Politics & Government

Mileage tax gains in Congress, but White House isn't sold

Cars might possibly be taxed by the mile.
Cars might possibly be taxed by the mile. KRT

WASHINGTON — Despite opposition from the White House, a proposal to tax motorists on the number of miles they drive each year is gathering speed on Capitol Hill.

Its popularity is increasing as Congress searches for alternatives to the federal gasoline tax, which isn't indexed to inflation and hasn't been raised since 1993.

Supporters say that a mileage tax would be a more reliable source of funding for the upkeep of the nation's roads and bridges. Many environmentalists endorse it, saying that it would lead to less driving and less pollution.

However, the proposal is raising privacy concerns — particularly if GPS devices were to monitor mileage — and opponents say that the last thing people need is a new tax, particularly in the middle of a recession. Some critics, moreover, fear that it would have a disproportionate impact in states such as California, which has longer-than-average commutes.

A bipartisan commission that Congress created said last week that lawmakers should increase the gasoline tax by 10 cents per gallon but begin shifting to a mileage tax.

"With the expected shift to more fuel efficient vehicles, it will be increasingly difficult to rely on the gas tax to raise the funds needed to improve — let alone maintain — our nation's surface transportation infrastructure," said Robert Atkinson, the chairman of the National Surface Transportation Infrastructure Financing Commission.

The idea is nothing new in Congress.

At a hearing last year, Sen. Barbara Boxer, D-Calif., called the mileage tax a brilliant idea.

Last week, after the White House said it would oppose such a tax, Rep. James Oberstar, D-Minn., rushed to its defense, saying that the new administration should be "open to new ideas and open to dialogue."

"Whether they want it or not, they are going to get it," Oberstar said in a speech to the American Association of State Highway and Transportation Officials.

The opinions of the two veteran lawmakers carry punch because they head the Senate and House of Representatives transportation committees, which oversee the country's infrastructure. With Boxer and Oberstar promising to examine the mileage tax as an option, the idea is sure to create a lively debate this year.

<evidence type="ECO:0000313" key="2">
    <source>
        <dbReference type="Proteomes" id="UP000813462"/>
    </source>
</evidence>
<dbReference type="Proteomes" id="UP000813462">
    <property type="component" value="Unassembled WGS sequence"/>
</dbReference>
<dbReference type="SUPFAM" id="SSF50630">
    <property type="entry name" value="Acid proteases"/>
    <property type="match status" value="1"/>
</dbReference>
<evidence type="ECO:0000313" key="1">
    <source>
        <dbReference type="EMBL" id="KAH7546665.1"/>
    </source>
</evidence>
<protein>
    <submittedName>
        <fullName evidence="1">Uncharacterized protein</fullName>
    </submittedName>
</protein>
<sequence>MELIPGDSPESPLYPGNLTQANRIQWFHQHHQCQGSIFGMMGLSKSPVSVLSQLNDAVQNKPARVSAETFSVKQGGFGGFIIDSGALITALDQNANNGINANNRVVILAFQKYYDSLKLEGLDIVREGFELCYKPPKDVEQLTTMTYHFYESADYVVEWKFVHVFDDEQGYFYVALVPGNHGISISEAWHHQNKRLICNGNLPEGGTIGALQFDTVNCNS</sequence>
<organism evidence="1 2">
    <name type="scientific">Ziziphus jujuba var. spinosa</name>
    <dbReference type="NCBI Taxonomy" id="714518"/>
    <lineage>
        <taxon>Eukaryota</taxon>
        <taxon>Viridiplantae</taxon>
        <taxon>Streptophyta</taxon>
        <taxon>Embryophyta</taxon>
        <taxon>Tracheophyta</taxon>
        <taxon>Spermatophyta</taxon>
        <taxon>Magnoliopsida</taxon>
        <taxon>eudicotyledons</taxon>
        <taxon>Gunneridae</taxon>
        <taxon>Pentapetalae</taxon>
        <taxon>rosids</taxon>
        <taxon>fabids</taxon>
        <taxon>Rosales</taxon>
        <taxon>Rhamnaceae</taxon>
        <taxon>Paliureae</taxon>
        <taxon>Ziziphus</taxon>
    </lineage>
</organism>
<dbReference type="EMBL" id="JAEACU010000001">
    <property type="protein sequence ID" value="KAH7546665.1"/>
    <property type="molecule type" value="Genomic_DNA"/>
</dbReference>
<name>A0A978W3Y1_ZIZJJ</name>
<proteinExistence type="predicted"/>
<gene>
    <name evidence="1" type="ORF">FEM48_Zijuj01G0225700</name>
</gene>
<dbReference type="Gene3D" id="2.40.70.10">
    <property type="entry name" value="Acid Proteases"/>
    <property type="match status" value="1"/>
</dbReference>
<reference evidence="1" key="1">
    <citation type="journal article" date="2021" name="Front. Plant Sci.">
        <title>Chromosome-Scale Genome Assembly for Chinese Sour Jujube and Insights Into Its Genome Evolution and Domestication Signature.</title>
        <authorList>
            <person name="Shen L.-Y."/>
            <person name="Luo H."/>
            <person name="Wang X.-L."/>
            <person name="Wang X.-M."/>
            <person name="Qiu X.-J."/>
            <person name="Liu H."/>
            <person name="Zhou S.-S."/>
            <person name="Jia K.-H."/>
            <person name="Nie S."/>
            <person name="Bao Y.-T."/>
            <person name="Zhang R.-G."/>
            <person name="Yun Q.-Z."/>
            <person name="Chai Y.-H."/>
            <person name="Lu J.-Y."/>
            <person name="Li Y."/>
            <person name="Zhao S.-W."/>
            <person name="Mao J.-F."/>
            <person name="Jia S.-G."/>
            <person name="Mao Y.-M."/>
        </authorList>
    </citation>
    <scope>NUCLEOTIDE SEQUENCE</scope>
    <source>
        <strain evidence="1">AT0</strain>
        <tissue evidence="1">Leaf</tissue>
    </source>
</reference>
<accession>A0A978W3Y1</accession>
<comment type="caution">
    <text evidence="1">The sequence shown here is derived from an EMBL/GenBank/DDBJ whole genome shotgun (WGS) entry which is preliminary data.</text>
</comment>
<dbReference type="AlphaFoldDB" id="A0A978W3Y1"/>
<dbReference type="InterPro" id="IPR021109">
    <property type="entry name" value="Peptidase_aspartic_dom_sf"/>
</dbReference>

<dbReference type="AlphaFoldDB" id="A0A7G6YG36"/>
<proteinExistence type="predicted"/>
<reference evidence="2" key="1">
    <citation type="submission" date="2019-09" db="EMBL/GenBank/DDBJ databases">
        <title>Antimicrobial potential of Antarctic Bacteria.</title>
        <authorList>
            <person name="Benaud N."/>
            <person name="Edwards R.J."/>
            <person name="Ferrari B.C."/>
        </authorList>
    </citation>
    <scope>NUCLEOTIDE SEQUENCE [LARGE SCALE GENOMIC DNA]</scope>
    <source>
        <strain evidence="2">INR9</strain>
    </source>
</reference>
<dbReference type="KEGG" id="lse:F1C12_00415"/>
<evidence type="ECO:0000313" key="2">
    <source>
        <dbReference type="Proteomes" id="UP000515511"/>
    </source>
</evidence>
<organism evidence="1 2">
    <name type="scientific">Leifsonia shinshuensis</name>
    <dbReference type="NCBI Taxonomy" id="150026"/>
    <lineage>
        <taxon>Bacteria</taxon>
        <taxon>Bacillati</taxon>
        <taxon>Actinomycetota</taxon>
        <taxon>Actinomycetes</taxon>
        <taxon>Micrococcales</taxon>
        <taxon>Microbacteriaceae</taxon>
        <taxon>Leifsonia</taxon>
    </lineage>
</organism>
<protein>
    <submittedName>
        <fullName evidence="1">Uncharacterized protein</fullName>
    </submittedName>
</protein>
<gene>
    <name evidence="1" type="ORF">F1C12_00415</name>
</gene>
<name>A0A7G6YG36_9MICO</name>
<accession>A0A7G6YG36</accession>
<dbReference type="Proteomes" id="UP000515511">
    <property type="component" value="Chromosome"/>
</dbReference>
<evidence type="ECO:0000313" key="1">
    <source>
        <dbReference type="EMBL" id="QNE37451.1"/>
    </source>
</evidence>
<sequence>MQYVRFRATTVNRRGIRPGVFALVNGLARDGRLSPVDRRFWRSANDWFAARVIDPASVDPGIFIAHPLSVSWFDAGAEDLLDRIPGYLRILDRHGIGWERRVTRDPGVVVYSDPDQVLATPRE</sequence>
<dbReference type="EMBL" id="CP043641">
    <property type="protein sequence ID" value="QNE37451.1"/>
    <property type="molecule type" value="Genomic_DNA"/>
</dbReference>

The proposal has plenty of skeptics.

"The gas tax strikes me as being far more appropriate," said freshman Republican Rep. Tom McClintock of California, adding that it automatically provides a discount for lighter vehicles. "The heavier and less efficient your car . . . the more gas you consume, and therefore the more tax you pay."

In addition, McClintock said, a mileage tax could result in government making "arbitrary distinctions," taxing the number of miles driven in different types of vehicles at different rates.

The proposal already is fueling privacy concerns.

Critics are objecting to proposals to use Global Positioning System devices to keep track of how many miles drivers log and where they go. The technology is part of federally funded test projects that are under way in Oregon and elsewhere.

For Boxer, it's a "Big Brother system tracking your every move." While she says a mileage tax "is the way to go," she said she wanted to scrap the technology and rely on an honor system in which drivers would simply certify the number of miles they drove each year.

"That's thousands of years away, that we're going to track where people take their cars; I don't think so," Boxer said at a hearing of the Senate Environment and Public Works Committee.

When transportation officials pitched the idea at a committee hearing last year, Oklahoma Sen. James Inhofe, the senior Republican on the panel, told them: "Don't waste your time on that one. It ain't going to happen."

Many environmentalists endorse the proposed mileage tax, saying that it would lead to less driving and less pollution. However, some critics fear that it would have a disproportionate impact in states with long commutes.

The mileage tax is one of many ideas under consideration.

While the commission gave its highest marks to a mileage tax, it suggested that Congress also consider options such as a tariff on imported oil and taxes on tires, trucks and trailers, among others. Boxer says there also are other possibilities: user fees, freight fees and infrastructure bonds.

She said that the 2007 collapse of a bridge in Minneapolis, which killed 13 people, was a reminder that Congress must increase spending on infrastructure quickly. She said that there was such a backlog of projects that it would require $495 billion just to maintain the current system.

Not only has the proposed mileage tax resulted in divisions among Democrats in Washington, it's also caused a split in President Barack Obama's new administration.

Transportation Secretary Ray LaHood, a former Republican congressman from Illinois, kicked off the latest tiff last month when he said that he was considering a mileage tax as one long-term option for raising money to pay for infrastructure projects.

White House spokesman Robert Gibbs responded promptly, saying that a mileage tax "is not and will not be a policy of the Obama administration."

That drew a quick retort from Oberstar.

"I have news for you," Oberstar said. "Transportation policy is not going to be written from the press room of the White House."


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